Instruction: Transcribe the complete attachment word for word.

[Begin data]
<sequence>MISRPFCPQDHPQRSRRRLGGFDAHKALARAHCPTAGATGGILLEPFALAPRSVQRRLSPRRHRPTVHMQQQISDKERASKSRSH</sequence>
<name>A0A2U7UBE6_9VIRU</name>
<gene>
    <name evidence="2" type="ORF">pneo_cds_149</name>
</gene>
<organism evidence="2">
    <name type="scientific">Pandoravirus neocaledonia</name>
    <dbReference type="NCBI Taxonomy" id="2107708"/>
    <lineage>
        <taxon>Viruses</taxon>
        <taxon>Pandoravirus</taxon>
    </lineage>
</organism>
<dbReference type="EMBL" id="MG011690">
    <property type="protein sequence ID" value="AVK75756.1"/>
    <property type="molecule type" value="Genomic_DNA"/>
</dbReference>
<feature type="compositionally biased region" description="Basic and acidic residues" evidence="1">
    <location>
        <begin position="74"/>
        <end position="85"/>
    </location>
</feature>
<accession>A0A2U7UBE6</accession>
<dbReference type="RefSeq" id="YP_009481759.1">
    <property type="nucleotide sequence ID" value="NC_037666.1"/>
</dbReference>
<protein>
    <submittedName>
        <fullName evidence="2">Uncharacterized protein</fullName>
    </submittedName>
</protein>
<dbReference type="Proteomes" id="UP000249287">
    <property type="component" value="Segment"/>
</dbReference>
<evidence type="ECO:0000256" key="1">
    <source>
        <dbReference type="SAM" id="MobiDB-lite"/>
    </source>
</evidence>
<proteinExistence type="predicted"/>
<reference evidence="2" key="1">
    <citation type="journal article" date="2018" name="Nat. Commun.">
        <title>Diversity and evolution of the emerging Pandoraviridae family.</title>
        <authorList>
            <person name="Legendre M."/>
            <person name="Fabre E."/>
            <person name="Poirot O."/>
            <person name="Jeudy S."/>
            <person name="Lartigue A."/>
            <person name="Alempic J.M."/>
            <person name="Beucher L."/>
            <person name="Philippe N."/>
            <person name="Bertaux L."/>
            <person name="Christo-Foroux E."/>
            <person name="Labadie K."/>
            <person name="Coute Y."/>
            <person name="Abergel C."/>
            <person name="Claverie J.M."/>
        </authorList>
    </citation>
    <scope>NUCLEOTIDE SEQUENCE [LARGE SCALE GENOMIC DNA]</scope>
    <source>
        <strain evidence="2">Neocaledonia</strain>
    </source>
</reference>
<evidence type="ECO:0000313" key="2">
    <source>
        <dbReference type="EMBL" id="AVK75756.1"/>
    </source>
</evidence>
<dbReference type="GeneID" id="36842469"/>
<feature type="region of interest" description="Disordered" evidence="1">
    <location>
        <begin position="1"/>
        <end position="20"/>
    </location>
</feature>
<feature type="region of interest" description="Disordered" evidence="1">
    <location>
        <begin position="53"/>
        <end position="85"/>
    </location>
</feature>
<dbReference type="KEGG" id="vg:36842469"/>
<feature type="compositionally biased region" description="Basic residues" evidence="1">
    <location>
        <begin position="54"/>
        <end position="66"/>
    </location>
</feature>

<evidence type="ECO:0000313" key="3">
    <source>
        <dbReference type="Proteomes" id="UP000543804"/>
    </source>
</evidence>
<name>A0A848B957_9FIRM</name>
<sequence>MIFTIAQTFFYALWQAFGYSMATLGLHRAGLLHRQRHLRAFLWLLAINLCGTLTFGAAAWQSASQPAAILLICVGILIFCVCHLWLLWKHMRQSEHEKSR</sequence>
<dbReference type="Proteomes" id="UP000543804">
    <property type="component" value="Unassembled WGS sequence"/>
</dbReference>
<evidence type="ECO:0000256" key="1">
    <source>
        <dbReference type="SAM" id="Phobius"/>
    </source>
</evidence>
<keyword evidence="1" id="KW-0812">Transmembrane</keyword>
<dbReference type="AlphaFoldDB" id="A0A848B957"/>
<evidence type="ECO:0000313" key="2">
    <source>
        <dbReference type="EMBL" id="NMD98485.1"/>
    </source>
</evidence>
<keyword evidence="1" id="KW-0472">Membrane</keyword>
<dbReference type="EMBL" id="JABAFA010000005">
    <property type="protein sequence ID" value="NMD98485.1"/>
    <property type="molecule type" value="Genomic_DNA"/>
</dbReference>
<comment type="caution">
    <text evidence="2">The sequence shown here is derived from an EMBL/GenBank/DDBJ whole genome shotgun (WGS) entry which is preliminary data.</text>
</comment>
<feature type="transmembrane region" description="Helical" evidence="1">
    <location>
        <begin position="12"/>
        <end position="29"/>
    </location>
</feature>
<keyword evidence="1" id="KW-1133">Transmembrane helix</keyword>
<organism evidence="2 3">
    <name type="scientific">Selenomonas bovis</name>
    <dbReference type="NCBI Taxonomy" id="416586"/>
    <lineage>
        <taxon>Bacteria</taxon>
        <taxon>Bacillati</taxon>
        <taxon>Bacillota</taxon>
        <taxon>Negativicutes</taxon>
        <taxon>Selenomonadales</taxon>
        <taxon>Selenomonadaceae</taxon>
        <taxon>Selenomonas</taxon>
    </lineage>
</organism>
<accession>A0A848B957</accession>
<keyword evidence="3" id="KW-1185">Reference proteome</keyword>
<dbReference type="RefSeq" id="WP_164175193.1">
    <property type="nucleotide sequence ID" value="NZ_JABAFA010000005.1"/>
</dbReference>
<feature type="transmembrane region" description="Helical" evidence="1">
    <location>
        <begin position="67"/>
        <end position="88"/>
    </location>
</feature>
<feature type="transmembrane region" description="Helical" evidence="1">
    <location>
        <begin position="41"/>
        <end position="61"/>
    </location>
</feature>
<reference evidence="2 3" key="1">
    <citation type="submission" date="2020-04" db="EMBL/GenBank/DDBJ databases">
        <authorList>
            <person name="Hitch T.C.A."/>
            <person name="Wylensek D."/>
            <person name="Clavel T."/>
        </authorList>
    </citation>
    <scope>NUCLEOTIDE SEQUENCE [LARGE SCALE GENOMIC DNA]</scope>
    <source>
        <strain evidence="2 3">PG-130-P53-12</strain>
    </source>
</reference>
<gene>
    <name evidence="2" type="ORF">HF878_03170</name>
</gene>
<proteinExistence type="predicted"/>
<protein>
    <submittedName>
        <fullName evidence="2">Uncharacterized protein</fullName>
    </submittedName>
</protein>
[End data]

<sequence>MISRPFCPQDHPQRSRRRLGGFDAHKALARAHCPTAGATGGILLEPFALAPRSVQRRLSPRRHRPTVHMQQQISDKERASKSRSH</sequence>
<name>A0A2U7UBE6_9VIRU</name>
<gene>
    <name evidence="2" type="ORF">pneo_cds_149</name>
</gene>
<organism evidence="2">
    <name type="scientific">Pandoravirus neocaledonia</name>
    <dbReference type="NCBI Taxonomy" id="2107708"/>
    <lineage>
        <taxon>Viruses</taxon>
        <taxon>Pandoravirus</taxon>
    </lineage>
</organism>
<dbReference type="EMBL" id="MG011690">
    <property type="protein sequence ID" value="AVK75756.1"/>
    <property type="molecule type" value="Genomic_DNA"/>
</dbReference>
<feature type="compositionally biased region" description="Basic and acidic residues" evidence="1">
    <location>
        <begin position="74"/>
        <end position="85"/>
    </location>
</feature>
<accession>A0A2U7UBE6</accession>
<dbReference type="RefSeq" id="YP_009481759.1">
    <property type="nucleotide sequence ID" value="NC_037666.1"/>
</dbReference>
<protein>
    <submittedName>
        <fullName evidence="2">Uncharacterized protein</fullName>
    </submittedName>
</protein>
<dbReference type="Proteomes" id="UP000249287">
    <property type="component" value="Segment"/>
</dbReference>
<evidence type="ECO:0000256" key="1">
    <source>
        <dbReference type="SAM" id="MobiDB-lite"/>
    </source>
</evidence>
<proteinExistence type="predicted"/>
<reference evidence="2" key="1">
    <citation type="journal article" date="2018" name="Nat. Commun.">
        <title>Diversity and evolution of the emerging Pandoraviridae family.</title>
        <authorList>
            <person name="Legendre M."/>
            <person name="Fabre E."/>
            <person name="Poirot O."/>
            <person name="Jeudy S."/>
            <person name="Lartigue A."/>
            <person name="Alempic J.M."/>
            <person name="Beucher L."/>
            <person name="Philippe N."/>
            <person name="Bertaux L."/>
            <person name="Christo-Foroux E."/>
            <person name="Labadie K."/>
            <person name="Coute Y."/>
            <person name="Abergel C."/>
            <person name="Claverie J.M."/>
        </authorList>
    </citation>
    <scope>NUCLEOTIDE SEQUENCE [LARGE SCALE GENOMIC DNA]</scope>
    <source>
        <strain evidence="2">Neocaledonia</strain>
    </source>
</reference>
<evidence type="ECO:0000313" key="2">
    <source>
        <dbReference type="EMBL" id="AVK75756.1"/>
    </source>
</evidence>
<dbReference type="GeneID" id="36842469"/>
<feature type="region of interest" description="Disordered" evidence="1">
    <location>
        <begin position="1"/>
        <end position="20"/>
    </location>
</feature>
<feature type="region of interest" description="Disordered" evidence="1">
    <location>
        <begin position="53"/>
        <end position="85"/>
    </location>
</feature>
<dbReference type="KEGG" id="vg:36842469"/>
<feature type="compositionally biased region" description="Basic residues" evidence="1">
    <location>
        <begin position="54"/>
        <end position="66"/>
    </location>
</feature>

<evidence type="ECO:0000313" key="3">
    <source>
        <dbReference type="Proteomes" id="UP000543804"/>
    </source>
</evidence>
<name>A0A848B957_9FIRM</name>
<sequence>MIFTIAQTFFYALWQAFGYSMATLGLHRAGLLHRQRHLRAFLWLLAINLCGTLTFGAAAWQSASQPAAILLICVGILIFCVCHLWLLWKHMRQSEHEKSR</sequence>
<dbReference type="Proteomes" id="UP000543804">
    <property type="component" value="Unassembled WGS sequence"/>
</dbReference>
<evidence type="ECO:0000256" key="1">
    <source>
        <dbReference type="SAM" id="Phobius"/>
    </source>
</evidence>
<keyword evidence="1" id="KW-0812">Transmembrane</keyword>
<dbReference type="AlphaFoldDB" id="A0A848B957"/>
<evidence type="ECO:0000313" key="2">
    <source>
        <dbReference type="EMBL" id="NMD98485.1"/>
    </source>
</evidence>
<keyword evidence="1" id="KW-0472">Membrane</keyword>
<dbReference type="EMBL" id="JABAFA010000005">
    <property type="protein sequence ID" value="NMD98485.1"/>
    <property type="molecule type" value="Genomic_DNA"/>
</dbReference>
<comment type="caution">
    <text evidence="2">The sequence shown here is derived from an EMBL/GenBank/DDBJ whole genome shotgun (WGS) entry which is preliminary data.</text>
</comment>
<feature type="transmembrane region" description="Helical" evidence="1">
    <location>
        <begin position="12"/>
        <end position="29"/>
    </location>
</feature>
<keyword evidence="1" id="KW-1133">Transmembrane helix</keyword>
<organism evidence="2 3">
    <name type="scientific">Selenomonas bovis</name>
    <dbReference type="NCBI Taxonomy" id="416586"/>
    <lineage>
        <taxon>Bacteria</taxon>
        <taxon>Bacillati</taxon>
        <taxon>Bacillota</taxon>
        <taxon>Negativicutes</taxon>
        <taxon>Selenomonadales</taxon>
        <taxon>Selenomonadaceae</taxon>
        <taxon>Selenomonas</taxon>
    </lineage>
</organism>
<accession>A0A848B957</accession>
<keyword evidence="3" id="KW-1185">Reference proteome</keyword>
<dbReference type="RefSeq" id="WP_164175193.1">
    <property type="nucleotide sequence ID" value="NZ_JABAFA010000005.1"/>
</dbReference>
<feature type="transmembrane region" description="Helical" evidence="1">
    <location>
        <begin position="67"/>
        <end position="88"/>
    </location>
</feature>
<feature type="transmembrane region" description="Helical" evidence="1">
    <location>
        <begin position="41"/>
        <end position="61"/>
    </location>
</feature>
<reference evidence="2 3" key="1">
    <citation type="submission" date="2020-04" db="EMBL/GenBank/DDBJ databases">
        <authorList>
            <person name="Hitch T.C.A."/>
            <person name="Wylensek D."/>
            <person name="Clavel T."/>
        </authorList>
    </citation>
    <scope>NUCLEOTIDE SEQUENCE [LARGE SCALE GENOMIC DNA]</scope>
    <source>
        <strain evidence="2 3">PG-130-P53-12</strain>
    </source>
</reference>
<gene>
    <name evidence="2" type="ORF">HF878_03170</name>
</gene>
<proteinExistence type="predicted"/>
<protein>
    <submittedName>
        <fullName evidence="2">Uncharacterized protein</fullName>
    </submittedName>
</protein>